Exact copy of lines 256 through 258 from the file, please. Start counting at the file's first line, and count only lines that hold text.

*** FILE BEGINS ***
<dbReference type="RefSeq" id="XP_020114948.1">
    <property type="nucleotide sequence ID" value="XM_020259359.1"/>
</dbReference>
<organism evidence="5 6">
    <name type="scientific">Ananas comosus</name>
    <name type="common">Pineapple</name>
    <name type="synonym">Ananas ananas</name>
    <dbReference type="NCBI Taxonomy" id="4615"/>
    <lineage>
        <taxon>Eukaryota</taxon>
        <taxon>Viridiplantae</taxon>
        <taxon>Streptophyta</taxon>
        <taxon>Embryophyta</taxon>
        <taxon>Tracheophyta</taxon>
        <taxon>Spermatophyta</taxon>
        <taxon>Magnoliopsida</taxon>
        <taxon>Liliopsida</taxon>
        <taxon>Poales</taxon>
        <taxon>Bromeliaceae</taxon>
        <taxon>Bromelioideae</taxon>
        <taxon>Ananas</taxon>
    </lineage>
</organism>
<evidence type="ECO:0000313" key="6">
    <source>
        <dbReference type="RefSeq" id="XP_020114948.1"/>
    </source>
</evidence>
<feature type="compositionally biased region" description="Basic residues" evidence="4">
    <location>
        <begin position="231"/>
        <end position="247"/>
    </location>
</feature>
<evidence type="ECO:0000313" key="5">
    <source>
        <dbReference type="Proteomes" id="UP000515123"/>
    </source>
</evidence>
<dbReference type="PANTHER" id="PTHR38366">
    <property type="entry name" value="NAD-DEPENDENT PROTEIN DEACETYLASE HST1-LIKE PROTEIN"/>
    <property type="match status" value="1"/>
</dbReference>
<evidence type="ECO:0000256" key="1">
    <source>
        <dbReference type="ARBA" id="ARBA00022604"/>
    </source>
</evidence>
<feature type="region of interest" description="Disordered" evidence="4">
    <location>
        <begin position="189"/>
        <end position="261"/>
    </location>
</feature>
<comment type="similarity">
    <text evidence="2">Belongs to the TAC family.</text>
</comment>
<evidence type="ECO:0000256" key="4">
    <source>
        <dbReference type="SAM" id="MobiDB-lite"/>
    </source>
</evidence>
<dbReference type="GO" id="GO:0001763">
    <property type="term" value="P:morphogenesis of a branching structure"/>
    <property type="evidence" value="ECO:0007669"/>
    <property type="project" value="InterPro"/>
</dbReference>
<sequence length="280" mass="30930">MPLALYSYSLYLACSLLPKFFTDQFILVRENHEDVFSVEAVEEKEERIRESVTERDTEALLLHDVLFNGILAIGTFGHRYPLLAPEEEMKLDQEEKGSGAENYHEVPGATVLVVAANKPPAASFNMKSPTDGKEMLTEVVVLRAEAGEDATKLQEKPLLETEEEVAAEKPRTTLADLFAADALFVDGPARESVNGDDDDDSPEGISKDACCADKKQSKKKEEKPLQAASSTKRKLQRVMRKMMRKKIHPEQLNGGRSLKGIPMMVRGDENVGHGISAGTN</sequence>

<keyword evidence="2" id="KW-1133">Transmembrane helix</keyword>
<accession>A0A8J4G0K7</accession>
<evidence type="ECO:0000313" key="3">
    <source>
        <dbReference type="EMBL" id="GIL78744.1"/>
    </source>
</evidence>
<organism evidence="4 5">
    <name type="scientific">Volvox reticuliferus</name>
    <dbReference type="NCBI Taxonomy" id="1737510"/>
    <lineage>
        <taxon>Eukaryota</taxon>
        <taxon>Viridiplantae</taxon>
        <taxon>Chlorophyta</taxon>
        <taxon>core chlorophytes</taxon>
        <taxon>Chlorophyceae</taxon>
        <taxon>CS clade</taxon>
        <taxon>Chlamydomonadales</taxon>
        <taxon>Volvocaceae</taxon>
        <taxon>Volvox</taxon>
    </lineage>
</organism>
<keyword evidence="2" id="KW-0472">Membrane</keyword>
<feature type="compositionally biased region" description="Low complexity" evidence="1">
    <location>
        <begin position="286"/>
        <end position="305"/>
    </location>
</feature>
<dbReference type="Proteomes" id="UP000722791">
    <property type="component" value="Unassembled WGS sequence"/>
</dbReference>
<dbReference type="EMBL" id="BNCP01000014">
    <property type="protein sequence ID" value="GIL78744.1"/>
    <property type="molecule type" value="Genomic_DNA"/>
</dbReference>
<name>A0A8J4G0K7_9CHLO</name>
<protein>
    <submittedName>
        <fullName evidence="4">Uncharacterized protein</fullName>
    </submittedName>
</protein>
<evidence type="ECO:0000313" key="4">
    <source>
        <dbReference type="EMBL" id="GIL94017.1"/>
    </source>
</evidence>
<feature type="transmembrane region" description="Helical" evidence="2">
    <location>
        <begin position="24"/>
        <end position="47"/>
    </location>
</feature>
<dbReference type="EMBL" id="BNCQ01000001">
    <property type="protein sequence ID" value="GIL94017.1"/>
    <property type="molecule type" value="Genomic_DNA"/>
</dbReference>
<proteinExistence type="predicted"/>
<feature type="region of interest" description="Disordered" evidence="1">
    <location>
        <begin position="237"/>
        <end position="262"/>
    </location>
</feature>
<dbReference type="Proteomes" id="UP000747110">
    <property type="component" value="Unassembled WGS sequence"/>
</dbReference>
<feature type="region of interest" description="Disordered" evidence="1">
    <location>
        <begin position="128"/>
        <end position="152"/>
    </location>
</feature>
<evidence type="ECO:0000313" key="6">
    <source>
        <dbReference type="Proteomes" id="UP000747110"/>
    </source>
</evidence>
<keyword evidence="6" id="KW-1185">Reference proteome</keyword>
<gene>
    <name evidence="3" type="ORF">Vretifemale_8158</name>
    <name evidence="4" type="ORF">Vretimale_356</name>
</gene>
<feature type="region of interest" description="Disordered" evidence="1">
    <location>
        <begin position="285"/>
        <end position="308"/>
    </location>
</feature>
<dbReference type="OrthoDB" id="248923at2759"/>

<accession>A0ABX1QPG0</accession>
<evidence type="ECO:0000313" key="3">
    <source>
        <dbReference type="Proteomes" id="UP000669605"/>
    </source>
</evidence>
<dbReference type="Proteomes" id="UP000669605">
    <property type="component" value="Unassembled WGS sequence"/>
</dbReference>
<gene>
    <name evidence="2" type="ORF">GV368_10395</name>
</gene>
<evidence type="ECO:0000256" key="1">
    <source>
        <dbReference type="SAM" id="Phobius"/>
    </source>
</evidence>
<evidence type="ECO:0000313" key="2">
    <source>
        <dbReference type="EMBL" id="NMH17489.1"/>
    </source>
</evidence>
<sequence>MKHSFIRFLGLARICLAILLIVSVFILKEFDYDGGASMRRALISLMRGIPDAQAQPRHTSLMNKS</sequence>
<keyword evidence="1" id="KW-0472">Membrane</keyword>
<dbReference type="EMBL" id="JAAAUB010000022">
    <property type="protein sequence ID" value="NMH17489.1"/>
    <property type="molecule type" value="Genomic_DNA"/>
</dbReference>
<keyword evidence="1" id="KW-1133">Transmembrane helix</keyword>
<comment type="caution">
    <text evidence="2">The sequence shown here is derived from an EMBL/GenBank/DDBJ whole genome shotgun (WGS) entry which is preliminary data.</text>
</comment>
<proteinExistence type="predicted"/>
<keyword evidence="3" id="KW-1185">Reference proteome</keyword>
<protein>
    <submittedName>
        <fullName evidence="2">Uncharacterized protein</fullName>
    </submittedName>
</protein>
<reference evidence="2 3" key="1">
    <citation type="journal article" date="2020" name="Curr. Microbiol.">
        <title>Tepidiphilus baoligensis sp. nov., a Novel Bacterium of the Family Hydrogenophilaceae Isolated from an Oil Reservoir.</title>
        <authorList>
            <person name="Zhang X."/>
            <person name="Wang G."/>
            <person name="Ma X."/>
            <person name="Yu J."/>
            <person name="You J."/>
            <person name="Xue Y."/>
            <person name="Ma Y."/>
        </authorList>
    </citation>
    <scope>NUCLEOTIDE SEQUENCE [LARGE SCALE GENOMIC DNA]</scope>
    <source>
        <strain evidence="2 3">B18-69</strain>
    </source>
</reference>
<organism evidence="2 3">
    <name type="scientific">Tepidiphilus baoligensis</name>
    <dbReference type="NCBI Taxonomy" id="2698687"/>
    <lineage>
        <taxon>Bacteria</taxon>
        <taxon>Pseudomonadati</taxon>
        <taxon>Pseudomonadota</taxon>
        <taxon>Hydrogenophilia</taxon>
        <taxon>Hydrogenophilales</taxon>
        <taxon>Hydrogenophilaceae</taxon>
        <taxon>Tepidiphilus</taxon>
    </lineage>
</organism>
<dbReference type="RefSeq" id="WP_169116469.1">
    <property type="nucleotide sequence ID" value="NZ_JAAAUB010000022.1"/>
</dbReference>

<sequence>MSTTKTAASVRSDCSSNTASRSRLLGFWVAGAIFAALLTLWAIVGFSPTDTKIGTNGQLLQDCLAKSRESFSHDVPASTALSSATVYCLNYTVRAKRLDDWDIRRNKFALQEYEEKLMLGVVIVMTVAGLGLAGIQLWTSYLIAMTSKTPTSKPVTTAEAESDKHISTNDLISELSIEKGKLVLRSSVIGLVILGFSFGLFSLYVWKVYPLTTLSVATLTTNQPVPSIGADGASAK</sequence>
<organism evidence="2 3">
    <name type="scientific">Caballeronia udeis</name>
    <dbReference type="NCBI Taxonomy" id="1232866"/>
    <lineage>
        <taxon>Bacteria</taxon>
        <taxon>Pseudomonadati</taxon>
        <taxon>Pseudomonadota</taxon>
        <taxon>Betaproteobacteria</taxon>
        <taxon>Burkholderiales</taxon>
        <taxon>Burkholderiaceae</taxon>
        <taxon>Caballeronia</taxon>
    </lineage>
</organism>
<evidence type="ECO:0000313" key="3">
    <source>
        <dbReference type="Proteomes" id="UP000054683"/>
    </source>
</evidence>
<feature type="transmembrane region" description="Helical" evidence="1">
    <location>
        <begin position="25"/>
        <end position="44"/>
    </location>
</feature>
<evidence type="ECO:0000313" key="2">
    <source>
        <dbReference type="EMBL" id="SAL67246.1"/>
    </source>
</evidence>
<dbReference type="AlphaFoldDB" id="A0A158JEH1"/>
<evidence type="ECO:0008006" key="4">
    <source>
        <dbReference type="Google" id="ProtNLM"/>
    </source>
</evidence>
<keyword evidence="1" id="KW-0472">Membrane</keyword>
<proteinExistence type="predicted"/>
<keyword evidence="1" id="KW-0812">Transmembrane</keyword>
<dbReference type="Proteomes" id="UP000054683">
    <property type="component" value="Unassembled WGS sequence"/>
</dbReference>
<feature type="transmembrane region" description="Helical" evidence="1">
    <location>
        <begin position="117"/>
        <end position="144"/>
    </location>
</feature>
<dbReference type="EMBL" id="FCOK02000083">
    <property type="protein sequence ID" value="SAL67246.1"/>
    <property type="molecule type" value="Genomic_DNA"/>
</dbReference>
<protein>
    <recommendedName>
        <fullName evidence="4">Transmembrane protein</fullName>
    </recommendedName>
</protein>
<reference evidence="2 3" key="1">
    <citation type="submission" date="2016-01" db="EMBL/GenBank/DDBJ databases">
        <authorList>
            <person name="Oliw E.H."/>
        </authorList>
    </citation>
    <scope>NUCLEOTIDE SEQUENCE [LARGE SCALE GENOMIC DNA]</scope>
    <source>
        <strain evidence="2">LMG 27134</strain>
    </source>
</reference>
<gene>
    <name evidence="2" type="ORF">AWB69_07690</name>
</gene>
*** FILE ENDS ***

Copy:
</feature>
<evidence type="ECO:0000313" key="2">
    <source>